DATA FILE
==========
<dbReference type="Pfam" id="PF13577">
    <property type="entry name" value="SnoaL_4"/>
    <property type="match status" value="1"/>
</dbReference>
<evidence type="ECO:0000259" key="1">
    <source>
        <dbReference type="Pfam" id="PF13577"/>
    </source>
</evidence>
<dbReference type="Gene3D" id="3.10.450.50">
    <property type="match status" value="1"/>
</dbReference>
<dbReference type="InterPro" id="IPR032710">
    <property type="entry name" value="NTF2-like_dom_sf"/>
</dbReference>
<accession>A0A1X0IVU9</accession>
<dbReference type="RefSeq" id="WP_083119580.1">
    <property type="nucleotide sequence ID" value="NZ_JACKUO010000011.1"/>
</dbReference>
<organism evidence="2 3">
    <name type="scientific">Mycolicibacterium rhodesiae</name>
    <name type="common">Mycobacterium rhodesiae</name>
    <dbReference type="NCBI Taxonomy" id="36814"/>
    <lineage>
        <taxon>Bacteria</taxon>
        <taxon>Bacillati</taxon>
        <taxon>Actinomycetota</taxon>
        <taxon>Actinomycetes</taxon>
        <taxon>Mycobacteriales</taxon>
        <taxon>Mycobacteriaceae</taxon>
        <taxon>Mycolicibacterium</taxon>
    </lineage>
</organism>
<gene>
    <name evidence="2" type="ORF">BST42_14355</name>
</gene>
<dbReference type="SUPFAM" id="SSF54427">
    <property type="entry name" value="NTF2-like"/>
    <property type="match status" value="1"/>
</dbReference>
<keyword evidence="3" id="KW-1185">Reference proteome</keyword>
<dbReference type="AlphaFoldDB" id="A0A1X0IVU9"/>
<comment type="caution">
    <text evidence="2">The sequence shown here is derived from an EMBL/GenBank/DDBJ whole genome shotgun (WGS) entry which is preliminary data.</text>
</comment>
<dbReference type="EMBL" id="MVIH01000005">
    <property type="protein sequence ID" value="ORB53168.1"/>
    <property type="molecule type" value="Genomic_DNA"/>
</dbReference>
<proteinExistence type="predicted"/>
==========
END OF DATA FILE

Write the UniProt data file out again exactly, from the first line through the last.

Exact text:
<dbReference type="Pfam" id="PF13577">
    <property type="entry name" value="SnoaL_4"/>
    <property type="match status" value="1"/>
</dbReference>
<evidence type="ECO:0000259" key="1">
    <source>
        <dbReference type="Pfam" id="PF13577"/>
    </source>
</evidence>
<dbReference type="Gene3D" id="3.10.450.50">
    <property type="match status" value="1"/>
</dbReference>
<dbReference type="InterPro" id="IPR032710">
    <property type="entry name" value="NTF2-like_dom_sf"/>
</dbReference>
<accession>A0A1X0IVU9</accession>
<dbReference type="RefSeq" id="WP_083119580.1">
    <property type="nucleotide sequence ID" value="NZ_JACKUO010000011.1"/>
</dbReference>
<organism evidence="2 3">
    <name type="scientific">Mycolicibacterium rhodesiae</name>
    <name type="common">Mycobacterium rhodesiae</name>
    <dbReference type="NCBI Taxonomy" id="36814"/>
    <lineage>
        <taxon>Bacteria</taxon>
        <taxon>Bacillati</taxon>
        <taxon>Actinomycetota</taxon>
        <taxon>Actinomycetes</taxon>
        <taxon>Mycobacteriales</taxon>
        <taxon>Mycobacteriaceae</taxon>
        <taxon>Mycolicibacterium</taxon>
    </lineage>
</organism>
<gene>
    <name evidence="2" type="ORF">BST42_14355</name>
</gene>
<dbReference type="SUPFAM" id="SSF54427">
    <property type="entry name" value="NTF2-like"/>
    <property type="match status" value="1"/>
</dbReference>
<keyword evidence="3" id="KW-1185">Reference proteome</keyword>
<dbReference type="AlphaFoldDB" id="A0A1X0IVU9"/>
<comment type="caution">
    <text evidence="2">The sequence shown here is derived from an EMBL/GenBank/DDBJ whole genome shotgun (WGS) entry which is preliminary data.</text>
</comment>
<dbReference type="EMBL" id="MVIH01000005">
    <property type="protein sequence ID" value="ORB53168.1"/>
    <property type="molecule type" value="Genomic_DNA"/>
</dbReference>
<proteinExistence type="predicted"/>